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Revolutionary Girl Utena: The Student Council Saga

A surreal, emotionally-charged anime classic

About.com Rating 5 Star Rating


Revolutionary Girl Utena: The Student Council Saga

Revolutionary Girl Utena: The Student Council Saga

Image courtesy Pricegrabber

At an exclusive academy, the tomboyish Utena Tenjou forms a close friendship with the shy and reserved Anthy Himemiya. But Anthy’s at the center of a strange, jealously-guarded secret ritual that involves the other students dueling for the right to possess Anthy as the “Rose Bride.”

A plot summary for this groundbreaking series does it no justice. Part high school soap opera, part surreal fantasy, part comedy, part psychological drama, Utena confounds expectations and enthralls viewers, and routinely shows up on “best-of” lists for good reasons: there hasn’t been anything like it before or since.

  • A surreal and original story without comparison.
  • Once started it has to be watched all the way through for the full impact to be felt.
  • Director: Kunihiko Ikuhara
  • Animation Studio: J.C. Staff / SoftX
  • Released By: TV Tokyo
  • Released Domestically By: Nozomi Entertainment / The Right Stuf International
  • Audio: English / Japanese w/English subtitles
  • Age Rating: TV-14 (violence, thematic material)
  • List Price: $49.99 (DVD)

Anime Genres:

  • Action/Adventure
  • Drama
  • Comedy
  • Surreal
  • Shojo

Related Titles:

  • Princess Tutu
  • Ouran High School Host Club

No label will tell you everything

It may be best to walk into Revolutionary Girl Utena knowing as little as possible what to expect. Utena has the flavor of a fairy tale, the plotting of a drama about teenagers in high school, the look and feel of an experimental film, and the cumulative impact of a physical blow. It’s hard to believe a show this outwardly mannered, visually stylized and at times downright strange could become so compelling and impossible to turn away from, but that’s the truth. Once you climb on board Utena’s train, you won’t want to climb off.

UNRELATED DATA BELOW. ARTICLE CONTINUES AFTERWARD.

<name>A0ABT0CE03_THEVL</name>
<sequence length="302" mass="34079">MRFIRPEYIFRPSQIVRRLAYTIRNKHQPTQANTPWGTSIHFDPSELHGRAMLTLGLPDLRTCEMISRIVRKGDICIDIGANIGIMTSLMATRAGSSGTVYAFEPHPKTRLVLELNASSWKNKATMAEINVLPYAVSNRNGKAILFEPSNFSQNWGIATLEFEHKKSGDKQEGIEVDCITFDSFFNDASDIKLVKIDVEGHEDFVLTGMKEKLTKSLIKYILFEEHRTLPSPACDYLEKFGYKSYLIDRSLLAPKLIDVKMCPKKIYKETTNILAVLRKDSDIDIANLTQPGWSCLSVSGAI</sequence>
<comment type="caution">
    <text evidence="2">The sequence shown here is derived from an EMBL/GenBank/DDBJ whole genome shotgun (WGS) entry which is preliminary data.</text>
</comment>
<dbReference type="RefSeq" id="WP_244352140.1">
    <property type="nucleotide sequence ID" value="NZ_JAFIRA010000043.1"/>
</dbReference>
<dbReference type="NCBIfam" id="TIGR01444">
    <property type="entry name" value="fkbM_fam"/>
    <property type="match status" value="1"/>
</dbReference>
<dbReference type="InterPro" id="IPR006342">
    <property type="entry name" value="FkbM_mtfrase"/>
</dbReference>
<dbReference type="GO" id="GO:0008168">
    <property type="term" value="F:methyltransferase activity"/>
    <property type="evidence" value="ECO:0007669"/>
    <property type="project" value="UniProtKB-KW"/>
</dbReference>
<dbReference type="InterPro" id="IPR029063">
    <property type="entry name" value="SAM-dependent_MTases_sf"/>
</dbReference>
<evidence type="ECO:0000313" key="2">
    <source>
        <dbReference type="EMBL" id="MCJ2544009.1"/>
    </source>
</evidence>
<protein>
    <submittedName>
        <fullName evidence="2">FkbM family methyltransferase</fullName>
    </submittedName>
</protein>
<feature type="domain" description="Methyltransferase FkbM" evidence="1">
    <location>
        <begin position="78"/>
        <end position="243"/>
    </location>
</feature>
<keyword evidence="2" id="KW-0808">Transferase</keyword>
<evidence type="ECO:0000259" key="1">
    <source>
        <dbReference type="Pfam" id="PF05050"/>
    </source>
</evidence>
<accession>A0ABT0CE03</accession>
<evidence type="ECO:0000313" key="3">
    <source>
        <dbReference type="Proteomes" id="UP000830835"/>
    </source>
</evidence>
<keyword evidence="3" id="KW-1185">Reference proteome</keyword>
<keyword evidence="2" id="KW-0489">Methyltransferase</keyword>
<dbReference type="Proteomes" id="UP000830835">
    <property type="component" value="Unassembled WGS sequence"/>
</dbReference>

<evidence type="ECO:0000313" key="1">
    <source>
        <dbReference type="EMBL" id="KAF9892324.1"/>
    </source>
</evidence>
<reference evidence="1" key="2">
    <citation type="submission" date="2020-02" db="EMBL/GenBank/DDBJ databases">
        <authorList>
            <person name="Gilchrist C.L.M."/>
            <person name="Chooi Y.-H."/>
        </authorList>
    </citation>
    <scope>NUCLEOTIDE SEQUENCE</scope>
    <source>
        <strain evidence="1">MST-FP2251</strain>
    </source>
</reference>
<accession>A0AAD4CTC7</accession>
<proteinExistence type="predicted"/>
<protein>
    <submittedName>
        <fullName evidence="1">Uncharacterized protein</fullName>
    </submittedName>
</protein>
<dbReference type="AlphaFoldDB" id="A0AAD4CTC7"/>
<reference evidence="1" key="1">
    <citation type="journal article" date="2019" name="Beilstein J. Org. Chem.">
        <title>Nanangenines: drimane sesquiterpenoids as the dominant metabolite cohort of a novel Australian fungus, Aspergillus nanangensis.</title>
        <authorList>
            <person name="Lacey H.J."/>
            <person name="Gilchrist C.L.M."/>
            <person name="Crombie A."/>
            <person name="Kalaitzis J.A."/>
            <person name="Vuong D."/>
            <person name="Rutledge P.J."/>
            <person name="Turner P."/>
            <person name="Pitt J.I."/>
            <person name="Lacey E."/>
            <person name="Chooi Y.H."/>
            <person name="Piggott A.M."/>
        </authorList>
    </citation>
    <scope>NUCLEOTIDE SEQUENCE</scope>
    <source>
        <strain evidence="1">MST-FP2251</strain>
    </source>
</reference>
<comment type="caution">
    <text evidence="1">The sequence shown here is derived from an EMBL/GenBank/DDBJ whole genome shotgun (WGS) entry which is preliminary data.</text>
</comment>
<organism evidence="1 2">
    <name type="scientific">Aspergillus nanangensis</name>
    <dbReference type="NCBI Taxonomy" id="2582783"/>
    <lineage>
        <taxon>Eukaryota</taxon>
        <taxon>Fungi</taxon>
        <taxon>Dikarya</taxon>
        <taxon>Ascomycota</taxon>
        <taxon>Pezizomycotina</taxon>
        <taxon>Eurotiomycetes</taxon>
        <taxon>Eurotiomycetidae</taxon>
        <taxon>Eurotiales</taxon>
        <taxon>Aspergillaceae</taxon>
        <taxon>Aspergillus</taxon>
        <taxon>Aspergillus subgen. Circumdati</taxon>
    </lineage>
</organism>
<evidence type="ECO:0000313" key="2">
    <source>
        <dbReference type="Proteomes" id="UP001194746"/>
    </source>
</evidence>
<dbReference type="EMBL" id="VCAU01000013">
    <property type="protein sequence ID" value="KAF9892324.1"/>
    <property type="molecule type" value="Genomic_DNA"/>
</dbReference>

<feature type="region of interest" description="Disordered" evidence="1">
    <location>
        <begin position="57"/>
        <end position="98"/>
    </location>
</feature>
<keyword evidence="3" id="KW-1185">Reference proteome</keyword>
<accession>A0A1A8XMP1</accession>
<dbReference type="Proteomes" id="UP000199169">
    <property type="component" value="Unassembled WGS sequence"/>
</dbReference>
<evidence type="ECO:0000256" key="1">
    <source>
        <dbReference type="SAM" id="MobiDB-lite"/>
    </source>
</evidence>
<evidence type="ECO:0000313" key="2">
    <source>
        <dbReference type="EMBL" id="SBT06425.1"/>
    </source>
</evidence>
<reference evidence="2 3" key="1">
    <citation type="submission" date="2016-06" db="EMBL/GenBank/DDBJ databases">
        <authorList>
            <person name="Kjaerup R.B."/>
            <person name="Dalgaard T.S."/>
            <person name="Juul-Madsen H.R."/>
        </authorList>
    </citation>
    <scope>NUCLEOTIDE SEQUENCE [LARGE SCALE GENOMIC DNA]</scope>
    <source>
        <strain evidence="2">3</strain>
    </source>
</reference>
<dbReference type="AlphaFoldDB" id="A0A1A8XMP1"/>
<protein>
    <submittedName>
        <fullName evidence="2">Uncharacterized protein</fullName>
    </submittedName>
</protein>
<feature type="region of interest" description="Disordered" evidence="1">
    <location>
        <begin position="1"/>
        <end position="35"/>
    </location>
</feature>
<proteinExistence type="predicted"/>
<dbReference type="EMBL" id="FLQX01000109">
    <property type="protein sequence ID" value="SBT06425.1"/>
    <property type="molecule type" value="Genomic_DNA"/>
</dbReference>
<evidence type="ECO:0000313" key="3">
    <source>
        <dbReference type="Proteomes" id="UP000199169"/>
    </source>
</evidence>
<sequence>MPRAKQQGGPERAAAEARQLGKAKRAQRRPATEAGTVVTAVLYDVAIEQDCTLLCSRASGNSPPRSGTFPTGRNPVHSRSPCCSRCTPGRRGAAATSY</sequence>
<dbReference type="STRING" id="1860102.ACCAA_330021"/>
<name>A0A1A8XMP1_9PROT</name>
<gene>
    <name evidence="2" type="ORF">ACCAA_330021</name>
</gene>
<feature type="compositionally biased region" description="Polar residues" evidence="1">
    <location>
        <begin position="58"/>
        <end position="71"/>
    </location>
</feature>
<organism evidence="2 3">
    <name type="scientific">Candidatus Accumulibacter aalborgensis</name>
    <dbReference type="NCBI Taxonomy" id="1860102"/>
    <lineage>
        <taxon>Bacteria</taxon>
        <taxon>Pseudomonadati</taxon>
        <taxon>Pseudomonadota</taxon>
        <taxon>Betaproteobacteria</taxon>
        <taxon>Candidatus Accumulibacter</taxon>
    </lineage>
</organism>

Set in the gigantic and lavish Ohtori Academy, Utena’s title character is one of the students—an athletic fourteen-year-old with a penchant for wearing a boy’s outfit, much to the consternation of the teachers and the delight of the female classmates who idolize her. She lost her parents when she was only eight, but a prince gave her a gift of a ring with a rose insignia, and she has been striving to emulate his princely example ever since. Before long she stumbles into one of the school’s dark inner circles, where students compete in a fencing duel to win the hand of one of the other female classmates: the gentle and retiring Anthy Himemiya. Without quite realizing what she’s blundered into, Utena wins—and accepts Anthy as her “bride.”

The perils of having a bride

From what Utena can tell, having Anthy as the “Rose Bride” means at the very least having Anthy obey her every whim. But Utena has no interest in subordinates; she thinks of Anthy as a friend and a peer, not a slave, and does her cheerful best to treat Anthy in kind. Anthy’s other would-be masters, like the arrogant and handsome Kiryuu Touga, or the erratic and angry Saionji Kyouichi, think of her either as a token to be wrested away or a piece of property to be cherished—but rarely, if ever, as a human being.

It’s clear Utena and Anthy deserve each other, but some troubling facts emerge. One is Utena’s hesitancy about protecting Anthy via the context of the duels. She does not want to fight; she finds the whole thing faintly stupid. But everyone else within the school’s inner circle of students takes the whole thing far more seriously than she does, and soon she realizes she has no choice but to do the same. The other is even more distressing: the idea that Anthy may not want to be “saved”—that being the Rose Bride is all she knows and all she would ever want to know, and that Utena for all her good intentions may be the greater fool for trying to rescue her. Even worse is something else even deeper under that: the suggestion that she savors her position as a subordinate, and is in fact using it to manipulate others. Under it all, she ain’t no nice girl: like Utena, she too is bound to the past, but not in a constructive way.

Never what you expect

The beauty of the show is how all these heavier psychological dimensions to everything get slipped under the door while you’re watching. You don’t notice most of it at first; you’re too busy gaping at the show’s wild visual stylization or getting swept up in the larger melodrama of the plot. Some episodes are out-and-out nonsense, like one where Utena and Anthy are stuck in each other’s bodies because of a dish of curry (no, seriously), or the one where progressively crazier things turn up in Utena’s room and she and Anthy have allegedly logical explainations for all of it.

But over time the darker, heavier elements add up, and before long they accrue enough weight to knock the floor out from under you. The first hint of how genuinely heavy this show can get comes in the final couple of episodes in this set, where Utena loses Anthy to another duelist, has her self-image destroyed, and questions whether idolizing the prince was worth it in the first place. How this is resolved is best not spoiled here, but it sets the stage for the next set of episodes and provides a strong hint of just how powerful an emotional storm this show will rain down on the viewer.

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